What none of these hair-pulling photo-sharing apocalypse-moaners neglect to mention is that Instagram's a business. A business that charges nothing for something that millions of people use constantly. In that sense, it's a crazy business. It's also a business that Facebook bought for one billion dollars. Facebook isn't the World Wildlife Fund or a soup kitchen—it's also a business, and one with very angry shareholders who expect to see a return on Facebook's insanely insane purchase. Ergo, Instagram needs to start making money.
According to the revision, Instagram now reserves the right to use your likeness and sell your personal photography — without your permission or profit — to third parties. While that's unquestionably troublesome, as Sam Biddle and innumerable others have highlighted, what else could you've possibly expected?
For years, Kevin Systrom has failed to outline a solid business model for the company. As a result, Instagram fans have been onerously concerned about the ever-deepening hole the company was digging itself into. Per simple economics and business sense, Instagram could not simply pivot into a paid app, nor could it non-destructively introduce a subscription program. The service had millions of active users engaged with a certain quality of service that, if sacrificed, would prompt a mass exodus from the service.
Thus, as many rational people surmised months ago, Instagram was inevitably going to have to introduce some sort of advertising model. Facebook, given its stuttering IPO, is simply not in a position to take a $735 million bath on an unprofitable service.
As is standard regulation, however, dedicated geeks are utterly outraged over a relatively minor element of change. Photographs of plane wings, sunsets and rises, lattés, puppies, and piles of leaves are all now in jeopardy of being re-purposed in advertising materials. And yet, these are all photographs of subpar quality amongst a user pool of 200 million which are frequently poorly taken — a relatively unattractive prospect for the vast majority of advertisers, I dare say.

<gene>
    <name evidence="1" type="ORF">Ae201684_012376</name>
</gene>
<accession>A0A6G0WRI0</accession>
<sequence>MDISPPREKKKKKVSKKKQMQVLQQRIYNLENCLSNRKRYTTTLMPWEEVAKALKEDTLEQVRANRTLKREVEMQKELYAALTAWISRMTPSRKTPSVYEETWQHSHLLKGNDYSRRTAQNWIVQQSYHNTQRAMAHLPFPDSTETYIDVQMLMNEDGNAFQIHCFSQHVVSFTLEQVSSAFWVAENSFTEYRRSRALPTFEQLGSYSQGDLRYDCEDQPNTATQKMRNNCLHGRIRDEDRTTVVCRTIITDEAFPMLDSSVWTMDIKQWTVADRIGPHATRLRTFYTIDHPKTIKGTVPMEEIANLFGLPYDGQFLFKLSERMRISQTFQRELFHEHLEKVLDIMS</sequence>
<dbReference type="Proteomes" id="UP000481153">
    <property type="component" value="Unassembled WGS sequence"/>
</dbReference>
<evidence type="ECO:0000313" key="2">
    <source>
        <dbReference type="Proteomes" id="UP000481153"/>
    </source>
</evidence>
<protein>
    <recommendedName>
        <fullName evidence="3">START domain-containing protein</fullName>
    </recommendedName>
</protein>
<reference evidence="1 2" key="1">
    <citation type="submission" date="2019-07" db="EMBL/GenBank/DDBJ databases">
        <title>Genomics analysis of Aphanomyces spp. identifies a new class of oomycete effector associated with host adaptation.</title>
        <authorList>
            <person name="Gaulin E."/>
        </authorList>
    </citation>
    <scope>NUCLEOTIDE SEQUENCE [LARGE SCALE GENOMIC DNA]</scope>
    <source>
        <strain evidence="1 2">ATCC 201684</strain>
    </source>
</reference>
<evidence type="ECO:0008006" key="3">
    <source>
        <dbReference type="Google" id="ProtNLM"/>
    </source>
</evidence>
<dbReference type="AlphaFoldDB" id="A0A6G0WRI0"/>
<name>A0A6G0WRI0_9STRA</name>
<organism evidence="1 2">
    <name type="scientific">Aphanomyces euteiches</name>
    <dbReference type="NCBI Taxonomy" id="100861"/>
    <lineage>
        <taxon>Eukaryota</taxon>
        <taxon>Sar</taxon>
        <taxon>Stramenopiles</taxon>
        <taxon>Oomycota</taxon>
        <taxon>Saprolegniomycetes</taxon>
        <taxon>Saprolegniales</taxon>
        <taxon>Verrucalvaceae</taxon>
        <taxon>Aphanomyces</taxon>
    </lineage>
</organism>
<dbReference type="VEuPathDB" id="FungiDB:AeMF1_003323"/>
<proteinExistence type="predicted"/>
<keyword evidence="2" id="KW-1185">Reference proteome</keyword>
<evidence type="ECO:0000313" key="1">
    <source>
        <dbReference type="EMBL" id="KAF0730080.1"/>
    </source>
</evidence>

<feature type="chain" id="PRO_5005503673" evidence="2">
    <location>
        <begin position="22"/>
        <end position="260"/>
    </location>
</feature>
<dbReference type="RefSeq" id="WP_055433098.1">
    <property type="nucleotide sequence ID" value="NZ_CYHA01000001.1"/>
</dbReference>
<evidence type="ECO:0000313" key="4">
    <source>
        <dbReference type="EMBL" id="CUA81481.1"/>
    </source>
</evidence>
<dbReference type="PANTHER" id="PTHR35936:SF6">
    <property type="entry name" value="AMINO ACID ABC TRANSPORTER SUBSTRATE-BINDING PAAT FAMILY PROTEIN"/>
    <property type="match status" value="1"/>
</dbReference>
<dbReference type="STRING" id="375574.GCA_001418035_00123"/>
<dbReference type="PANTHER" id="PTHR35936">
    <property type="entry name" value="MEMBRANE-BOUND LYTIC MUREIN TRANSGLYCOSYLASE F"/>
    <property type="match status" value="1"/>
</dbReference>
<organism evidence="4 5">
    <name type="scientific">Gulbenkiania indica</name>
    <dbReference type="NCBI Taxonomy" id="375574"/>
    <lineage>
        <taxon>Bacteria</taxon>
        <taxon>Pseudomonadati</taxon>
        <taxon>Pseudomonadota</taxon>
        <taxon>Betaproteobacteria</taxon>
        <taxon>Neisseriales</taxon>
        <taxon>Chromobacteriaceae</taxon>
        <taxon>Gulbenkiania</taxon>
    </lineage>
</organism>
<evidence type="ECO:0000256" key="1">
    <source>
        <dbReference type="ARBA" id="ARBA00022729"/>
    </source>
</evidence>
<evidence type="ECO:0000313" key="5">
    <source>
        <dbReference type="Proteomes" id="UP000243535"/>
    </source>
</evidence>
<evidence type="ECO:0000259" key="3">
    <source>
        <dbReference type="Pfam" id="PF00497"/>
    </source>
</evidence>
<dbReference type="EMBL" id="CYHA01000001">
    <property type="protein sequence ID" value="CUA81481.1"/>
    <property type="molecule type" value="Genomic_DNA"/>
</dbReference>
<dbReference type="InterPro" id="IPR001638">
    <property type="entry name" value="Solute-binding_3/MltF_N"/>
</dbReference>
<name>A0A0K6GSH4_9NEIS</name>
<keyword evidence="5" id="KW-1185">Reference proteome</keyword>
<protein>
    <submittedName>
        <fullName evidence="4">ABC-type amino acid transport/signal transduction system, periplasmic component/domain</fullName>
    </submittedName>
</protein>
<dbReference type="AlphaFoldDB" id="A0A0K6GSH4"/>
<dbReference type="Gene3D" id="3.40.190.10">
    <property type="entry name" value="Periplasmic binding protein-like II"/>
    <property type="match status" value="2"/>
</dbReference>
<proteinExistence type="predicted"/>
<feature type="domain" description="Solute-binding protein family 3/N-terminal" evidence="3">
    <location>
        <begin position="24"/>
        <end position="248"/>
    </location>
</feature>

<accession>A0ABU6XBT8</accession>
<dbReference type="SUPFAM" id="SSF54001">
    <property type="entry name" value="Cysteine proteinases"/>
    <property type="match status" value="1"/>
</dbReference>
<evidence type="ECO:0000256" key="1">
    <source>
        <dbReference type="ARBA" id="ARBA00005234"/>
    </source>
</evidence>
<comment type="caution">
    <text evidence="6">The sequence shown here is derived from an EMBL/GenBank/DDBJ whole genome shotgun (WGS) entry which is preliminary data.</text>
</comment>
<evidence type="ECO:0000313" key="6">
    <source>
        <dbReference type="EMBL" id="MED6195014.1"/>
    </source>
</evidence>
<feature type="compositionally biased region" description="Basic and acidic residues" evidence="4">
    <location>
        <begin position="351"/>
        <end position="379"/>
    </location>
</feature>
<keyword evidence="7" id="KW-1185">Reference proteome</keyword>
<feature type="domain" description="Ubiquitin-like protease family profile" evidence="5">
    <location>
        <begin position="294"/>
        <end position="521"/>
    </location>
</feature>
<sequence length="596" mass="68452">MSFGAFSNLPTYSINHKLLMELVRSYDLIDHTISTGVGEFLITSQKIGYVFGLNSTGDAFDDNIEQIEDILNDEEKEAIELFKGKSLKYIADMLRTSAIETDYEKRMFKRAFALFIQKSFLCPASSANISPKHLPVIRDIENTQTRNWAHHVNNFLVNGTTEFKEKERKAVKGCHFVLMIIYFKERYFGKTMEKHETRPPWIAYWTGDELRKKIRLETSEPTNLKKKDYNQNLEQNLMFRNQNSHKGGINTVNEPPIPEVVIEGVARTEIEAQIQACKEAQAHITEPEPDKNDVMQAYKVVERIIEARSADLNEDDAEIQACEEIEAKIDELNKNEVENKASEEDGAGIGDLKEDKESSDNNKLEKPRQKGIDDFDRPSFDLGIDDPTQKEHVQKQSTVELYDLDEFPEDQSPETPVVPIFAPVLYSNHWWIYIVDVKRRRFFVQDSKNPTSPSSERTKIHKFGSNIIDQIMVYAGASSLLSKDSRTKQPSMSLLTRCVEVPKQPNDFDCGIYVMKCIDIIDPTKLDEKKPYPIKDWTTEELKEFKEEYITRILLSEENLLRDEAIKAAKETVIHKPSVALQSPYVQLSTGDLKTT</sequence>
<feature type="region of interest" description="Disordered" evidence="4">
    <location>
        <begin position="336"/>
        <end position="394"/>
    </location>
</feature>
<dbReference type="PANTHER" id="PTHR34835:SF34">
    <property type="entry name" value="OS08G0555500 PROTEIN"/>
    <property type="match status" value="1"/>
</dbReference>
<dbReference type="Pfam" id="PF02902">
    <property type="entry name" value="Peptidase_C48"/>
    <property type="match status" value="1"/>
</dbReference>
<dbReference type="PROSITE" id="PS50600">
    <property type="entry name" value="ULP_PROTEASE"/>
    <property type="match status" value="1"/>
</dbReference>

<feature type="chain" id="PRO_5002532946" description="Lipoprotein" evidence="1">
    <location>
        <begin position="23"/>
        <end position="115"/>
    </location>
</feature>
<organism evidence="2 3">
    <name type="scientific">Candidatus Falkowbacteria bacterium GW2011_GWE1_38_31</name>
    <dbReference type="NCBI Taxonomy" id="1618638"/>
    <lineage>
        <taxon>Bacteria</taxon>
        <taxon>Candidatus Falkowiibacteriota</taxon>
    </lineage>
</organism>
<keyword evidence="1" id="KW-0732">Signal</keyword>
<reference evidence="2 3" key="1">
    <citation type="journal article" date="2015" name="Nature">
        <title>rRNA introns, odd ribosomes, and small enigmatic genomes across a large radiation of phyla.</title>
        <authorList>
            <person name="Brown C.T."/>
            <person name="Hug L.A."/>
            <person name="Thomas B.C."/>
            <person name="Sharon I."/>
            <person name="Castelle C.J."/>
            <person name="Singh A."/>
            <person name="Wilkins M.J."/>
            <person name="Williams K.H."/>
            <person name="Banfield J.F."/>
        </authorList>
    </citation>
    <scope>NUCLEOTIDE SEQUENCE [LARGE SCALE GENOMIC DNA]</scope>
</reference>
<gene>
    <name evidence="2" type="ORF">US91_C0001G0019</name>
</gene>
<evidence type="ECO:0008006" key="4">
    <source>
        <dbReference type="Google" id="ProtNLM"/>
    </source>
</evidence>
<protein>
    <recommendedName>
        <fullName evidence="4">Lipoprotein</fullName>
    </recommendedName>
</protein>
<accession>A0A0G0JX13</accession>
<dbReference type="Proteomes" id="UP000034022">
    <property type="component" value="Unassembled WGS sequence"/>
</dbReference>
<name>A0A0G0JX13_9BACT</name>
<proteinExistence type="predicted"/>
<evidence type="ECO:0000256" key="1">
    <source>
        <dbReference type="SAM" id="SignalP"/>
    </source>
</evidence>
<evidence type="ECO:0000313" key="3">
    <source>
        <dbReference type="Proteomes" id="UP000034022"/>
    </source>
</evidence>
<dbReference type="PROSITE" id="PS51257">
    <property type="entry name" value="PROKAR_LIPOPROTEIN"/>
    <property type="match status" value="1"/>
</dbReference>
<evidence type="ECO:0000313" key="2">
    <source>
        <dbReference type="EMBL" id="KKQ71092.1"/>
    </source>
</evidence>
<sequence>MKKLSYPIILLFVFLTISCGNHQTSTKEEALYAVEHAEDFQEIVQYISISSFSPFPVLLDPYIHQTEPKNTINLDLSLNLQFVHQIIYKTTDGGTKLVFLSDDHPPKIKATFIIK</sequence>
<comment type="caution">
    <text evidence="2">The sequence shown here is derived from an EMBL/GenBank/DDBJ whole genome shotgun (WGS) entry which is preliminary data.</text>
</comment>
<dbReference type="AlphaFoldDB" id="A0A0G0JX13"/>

If you're genuinely saddened that you might not make money from some photographs you took on your iPhone 4 two years ago on a free photography social network you still freely enjoy now, then yes, please close your account. But, for the rest of us, welcome to the very nature of modern business.
Despite cries for better business plans, a sizable portion of up-and-coming startups rely upon models utterly bereft of monetization strategies. The sole objective is to reach critical mass and be absorbed by an ever-swelling, engorged, and mostly unprofitable social network. Although the problems with this strategy are obvious, it's simply the way the startup economy works today. Venture capitalists are certainly becoming increasingly aware of the problems therein, but the prospect of becoming the next Twitter or Instagram far outweighs the task of raising several rounds of investment.
Since merging with Facebook, I suspect Instagram's adoption has shot through the roof. From an entirely non-scientific survey of my Facebook and Instagram feeds, I continue to see non-tech acquaintances flocking to the service. Accordingly, I highly doubt the quibbles of some early adopting and definably fickle geeks will upset the folks attempting to squeeze some money out of Instagram.
We, as the early-adopting public, should be accustomed to the systematic deconstruction of our most favorite services. Once a safe-haven for general geekery, Twitter has forsaken our third party apps and has embarked upon a path to become a media-centric company. For all of our argumentative whining against this shift, we are simply not the target demographic any more. Having helped the service gain critical plaudits, our purpose and role has been subverted by the ongoing deluge of the hashtag-using, TV-watching, web-interface-appreciating public.
Rather than stand, mouths agape, each time a free service decides that it must make money at our relatively minor expense, is it not time that we can simply react with reasonable expectance? Of course Instagram was going to move in this direction, particularly considering its owner. Of course Twitter, after years of failing to monetize, would leverage the most user-engaged portion of its business. Maybe it's upsetting, but it's also just business.
If you want a sustainable alternative to Instagram, build one. If you're reading this, you're almost certainly one of the people most capable of successfully doing so.
Or, if you're happy using a free service with an ever-improving app, happy engaging with a well-developed group of friends, and resigned to the fact that your next latté might stand an extraordinarily remote chance of ending up in someone's marketing materials, then stick with Instagram.
But, please, let's stop fetching the fainting couch each time a business belatedly decides to initiate a vague attempt at actually making some money. For the time being, it's the way of the tech world and, without significant change, it will continue to be for quite some time.